22 22 Using ns Create simulation Describe network, protocols, sources, sinks Interface via OTcl which controls C++ Execute simulation Simulator maintains event list (packet list), executes next event (packet), repeats until done Events happen instantly in virtual time but could take arbitrarily long real time Single thread of control, no locking, races, etc Post-process results Scripts (awk, perl, python) to process text output No standard library but some available on web 22

23 Split Object Model Split Object Model with shared class hierarchy Control (OTcl) vs. Data (C++) TclCL provides ‘ glue library ’ to “ easily ” share functions, variables, etc OTcl into C++: command(), tcl.result() C++ into OTcl: tcl.eval() Not all classes are mirrored exactly OTcl C++ OTcl script describing simulation TclCL 23

24 24 otcl and C++: The Duality C++ OTcl Pure C++ objects Pure OTcl objects C++/OTcl split objects ns

25 Languages C++ for data Per-packet processing, the core of ns Fast to run, detailed, complete control OTcl for control Simulation description Periodic or triggered actions Manipulating existing C++ objects Faster to write and change 25

26 26 C++/otcl Linkage

27 27 TclObject Basic hierarchy in ns for split objects Mirrored in both C++ and otcl Example set tcp [new Agent/TCP] $tcp set window_ 200 $tcp advance 10

28 28 TclObject: Hierarchy and Shadowing TclObject Agent Agent/TCP Agent/TCP otcl shadow object _o123 Agent/TCP C++ object *tcp TclObject Agent TcpAgent otcl class hierarchy C++ class hierarchy

29 29 TclClass TclObject Agent Agent/Echo TclObject Agent EchoAgent NsObject ?? OTclC++ mirroring Static class TcpClass : public TclClass { public: TcpClass() : TclClass(“Agent/Echo”) {} TclObject* create(int, const char*const*) { return (new EchoAgent()); } } class_echo; Static class TcpClass : public TclClass { public: TcpClass() : TclClass(“Agent/Echo”) {} TclObject* create(int, const char*const*) { return (new EchoAgent()); } } class_echo;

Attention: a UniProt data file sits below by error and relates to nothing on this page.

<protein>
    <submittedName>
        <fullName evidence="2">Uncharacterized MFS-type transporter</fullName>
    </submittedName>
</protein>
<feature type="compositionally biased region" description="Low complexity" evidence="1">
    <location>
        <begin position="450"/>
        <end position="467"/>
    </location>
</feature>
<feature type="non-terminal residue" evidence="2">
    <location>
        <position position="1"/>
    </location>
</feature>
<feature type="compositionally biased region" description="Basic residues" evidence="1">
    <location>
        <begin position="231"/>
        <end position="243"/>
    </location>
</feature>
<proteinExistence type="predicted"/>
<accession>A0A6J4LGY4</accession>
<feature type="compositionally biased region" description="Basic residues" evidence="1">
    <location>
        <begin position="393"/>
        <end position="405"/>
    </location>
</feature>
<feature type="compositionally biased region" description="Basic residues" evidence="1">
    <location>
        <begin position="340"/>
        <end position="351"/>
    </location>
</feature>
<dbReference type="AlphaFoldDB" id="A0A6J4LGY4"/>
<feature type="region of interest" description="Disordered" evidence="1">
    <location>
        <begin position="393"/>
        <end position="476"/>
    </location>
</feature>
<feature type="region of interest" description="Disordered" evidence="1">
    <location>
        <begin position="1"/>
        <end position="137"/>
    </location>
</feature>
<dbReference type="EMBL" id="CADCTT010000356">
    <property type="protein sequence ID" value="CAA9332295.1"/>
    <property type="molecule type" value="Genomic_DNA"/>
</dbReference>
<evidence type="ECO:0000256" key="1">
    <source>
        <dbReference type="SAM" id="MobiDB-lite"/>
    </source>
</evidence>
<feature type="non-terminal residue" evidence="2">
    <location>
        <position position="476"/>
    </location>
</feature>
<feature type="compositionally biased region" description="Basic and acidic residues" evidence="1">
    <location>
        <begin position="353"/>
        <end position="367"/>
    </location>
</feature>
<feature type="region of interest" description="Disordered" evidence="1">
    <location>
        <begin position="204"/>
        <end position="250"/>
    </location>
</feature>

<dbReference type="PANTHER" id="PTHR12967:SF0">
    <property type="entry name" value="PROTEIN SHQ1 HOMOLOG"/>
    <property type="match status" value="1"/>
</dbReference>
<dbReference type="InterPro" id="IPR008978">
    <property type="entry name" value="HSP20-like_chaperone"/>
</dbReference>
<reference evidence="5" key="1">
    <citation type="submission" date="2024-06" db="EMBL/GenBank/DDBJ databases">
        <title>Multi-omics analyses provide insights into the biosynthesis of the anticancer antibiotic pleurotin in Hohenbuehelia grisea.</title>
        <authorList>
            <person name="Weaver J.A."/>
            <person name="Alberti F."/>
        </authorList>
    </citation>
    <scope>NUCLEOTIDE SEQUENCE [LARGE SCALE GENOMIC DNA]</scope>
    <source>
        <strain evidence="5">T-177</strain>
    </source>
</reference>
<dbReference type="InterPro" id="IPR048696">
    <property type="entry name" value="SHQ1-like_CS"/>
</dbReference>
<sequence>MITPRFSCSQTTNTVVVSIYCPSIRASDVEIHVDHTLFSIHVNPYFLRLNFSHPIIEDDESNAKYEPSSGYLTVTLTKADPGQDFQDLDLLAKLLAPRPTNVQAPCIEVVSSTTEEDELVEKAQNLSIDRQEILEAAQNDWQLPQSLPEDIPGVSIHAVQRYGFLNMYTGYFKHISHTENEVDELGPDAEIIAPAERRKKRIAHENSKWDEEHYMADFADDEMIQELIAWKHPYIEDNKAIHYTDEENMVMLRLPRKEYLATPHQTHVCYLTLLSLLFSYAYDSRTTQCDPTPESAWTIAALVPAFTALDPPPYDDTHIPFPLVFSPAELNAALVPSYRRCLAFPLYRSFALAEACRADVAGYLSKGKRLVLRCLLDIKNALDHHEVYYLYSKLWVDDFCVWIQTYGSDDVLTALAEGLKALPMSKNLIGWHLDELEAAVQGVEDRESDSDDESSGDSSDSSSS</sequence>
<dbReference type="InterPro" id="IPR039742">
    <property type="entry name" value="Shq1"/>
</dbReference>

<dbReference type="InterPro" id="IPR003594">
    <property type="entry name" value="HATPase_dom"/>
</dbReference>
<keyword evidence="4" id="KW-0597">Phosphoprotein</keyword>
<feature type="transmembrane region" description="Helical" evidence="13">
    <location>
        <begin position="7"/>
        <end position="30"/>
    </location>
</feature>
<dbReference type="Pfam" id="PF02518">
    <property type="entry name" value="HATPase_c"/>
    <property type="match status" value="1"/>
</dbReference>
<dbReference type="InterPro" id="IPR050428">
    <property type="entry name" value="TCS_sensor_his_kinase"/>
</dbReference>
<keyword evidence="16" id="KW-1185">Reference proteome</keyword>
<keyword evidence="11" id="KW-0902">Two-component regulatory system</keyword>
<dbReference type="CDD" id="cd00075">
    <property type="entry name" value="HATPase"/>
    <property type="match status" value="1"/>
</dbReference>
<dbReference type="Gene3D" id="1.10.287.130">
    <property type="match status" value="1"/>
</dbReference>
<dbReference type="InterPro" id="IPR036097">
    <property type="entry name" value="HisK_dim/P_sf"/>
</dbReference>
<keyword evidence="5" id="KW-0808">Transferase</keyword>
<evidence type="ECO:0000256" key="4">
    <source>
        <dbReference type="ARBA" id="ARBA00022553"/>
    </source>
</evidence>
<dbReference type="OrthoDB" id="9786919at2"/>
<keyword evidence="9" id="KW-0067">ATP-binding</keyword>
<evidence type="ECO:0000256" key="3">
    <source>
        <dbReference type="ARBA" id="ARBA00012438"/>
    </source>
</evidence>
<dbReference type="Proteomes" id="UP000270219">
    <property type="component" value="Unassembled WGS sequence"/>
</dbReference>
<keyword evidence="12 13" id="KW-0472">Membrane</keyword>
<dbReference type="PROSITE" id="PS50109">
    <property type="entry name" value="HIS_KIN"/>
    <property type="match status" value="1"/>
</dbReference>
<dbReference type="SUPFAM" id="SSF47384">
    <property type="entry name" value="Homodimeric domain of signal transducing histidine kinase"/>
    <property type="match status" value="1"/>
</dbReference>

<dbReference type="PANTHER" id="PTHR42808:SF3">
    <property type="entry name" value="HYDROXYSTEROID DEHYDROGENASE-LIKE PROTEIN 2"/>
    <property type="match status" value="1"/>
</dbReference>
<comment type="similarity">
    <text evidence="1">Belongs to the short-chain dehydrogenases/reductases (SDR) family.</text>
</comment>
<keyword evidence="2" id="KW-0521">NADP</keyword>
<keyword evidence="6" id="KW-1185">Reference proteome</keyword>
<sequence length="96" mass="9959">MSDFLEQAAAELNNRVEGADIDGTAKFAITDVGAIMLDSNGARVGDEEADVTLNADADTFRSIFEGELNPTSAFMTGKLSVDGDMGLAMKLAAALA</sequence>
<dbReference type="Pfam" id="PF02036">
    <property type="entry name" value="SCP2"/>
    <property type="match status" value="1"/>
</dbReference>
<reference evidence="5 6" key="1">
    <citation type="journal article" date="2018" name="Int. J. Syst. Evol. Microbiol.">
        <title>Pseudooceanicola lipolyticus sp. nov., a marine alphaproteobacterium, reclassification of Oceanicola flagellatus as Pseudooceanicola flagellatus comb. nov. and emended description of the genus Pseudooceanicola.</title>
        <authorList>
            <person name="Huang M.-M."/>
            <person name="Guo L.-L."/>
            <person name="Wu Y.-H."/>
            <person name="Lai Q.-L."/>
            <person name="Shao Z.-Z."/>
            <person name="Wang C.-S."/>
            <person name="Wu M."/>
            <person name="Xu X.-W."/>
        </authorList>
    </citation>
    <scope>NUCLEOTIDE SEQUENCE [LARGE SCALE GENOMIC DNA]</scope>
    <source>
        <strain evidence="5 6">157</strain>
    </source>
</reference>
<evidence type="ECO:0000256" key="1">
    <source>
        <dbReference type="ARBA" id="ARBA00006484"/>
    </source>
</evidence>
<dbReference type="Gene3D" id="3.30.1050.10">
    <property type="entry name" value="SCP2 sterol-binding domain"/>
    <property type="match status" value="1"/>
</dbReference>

30 30

31 Basic Tcl # Variables: set x 10 set x puts “x is $x” # Functions and expressions: set y [pow x 2] set y [expr x*x] # Control flow: if {$x > 0} { return $x } else { return [expr -$x] } while { $x > 0 } { puts $x incr x –1 } for {set i 0} {$i<10} {incr i} { puts “$\i == $i” } # Procedures: proc pow {x n} { if {$n == 1} { return $x } set part [pow x [expr $n-1]] return [expr $x*$part] } # Files: set file [open “nstrace.txt” w] set line [gets $file] puts –nonewline $file “hello!” close $file 31

32 Basic OTcl Class Person # constructor: Person instproc init {age} { $self instvar age_ set age_ $age } # method: Person instproc greet {} { $self instvar age_ puts “age $age_: Hello!” } # subclass: Class Child -superclass Person Child instproc greet {} { $self instvar age_ puts “age $age_ kid: Wassup!” } set a [new Person 45] set b [new Child 15] $a greet $b greet 32

33 C++/OTcl Linkage OTcl creates objects in the simulator Objects are shared between OTcl and C++ by default Access the OTcl interpreter via class Tcl Tcl &tcl = Tcl::instance(); tcl.eval(…); tcl.evalc( “” ); tcl.evalf( “”,…); tcl.result(…); res = tcl.result(); ns2 also keeps hashtable of every TclObject tcl.enter()/.lookup()/.remove() Variables are, by default, unshared Pure C++ or OTcl variables Bindings can be established by the compiled constructer bind(); bind_delay(); { bind(“rtt_”, &t_rtt_); t_rtt_ = 10; } Evaluate strings in interpreter Return results to interpreter Access results from interpreter Couple C++ object instance variable t_rtt_ with OTcl object instance variable rtt_ 33

34 34 C++/OTcl Linkage Commands and methods For all TclObject, ns creates cmd{} instance procedure to access compiled methods Consider $o distance? Invokes distance?{} instance procedure of $o If this doesn ’ t exist, call parent TclObject unknown{} method …which calls $o cmd distance? …which calls C++ ::command() method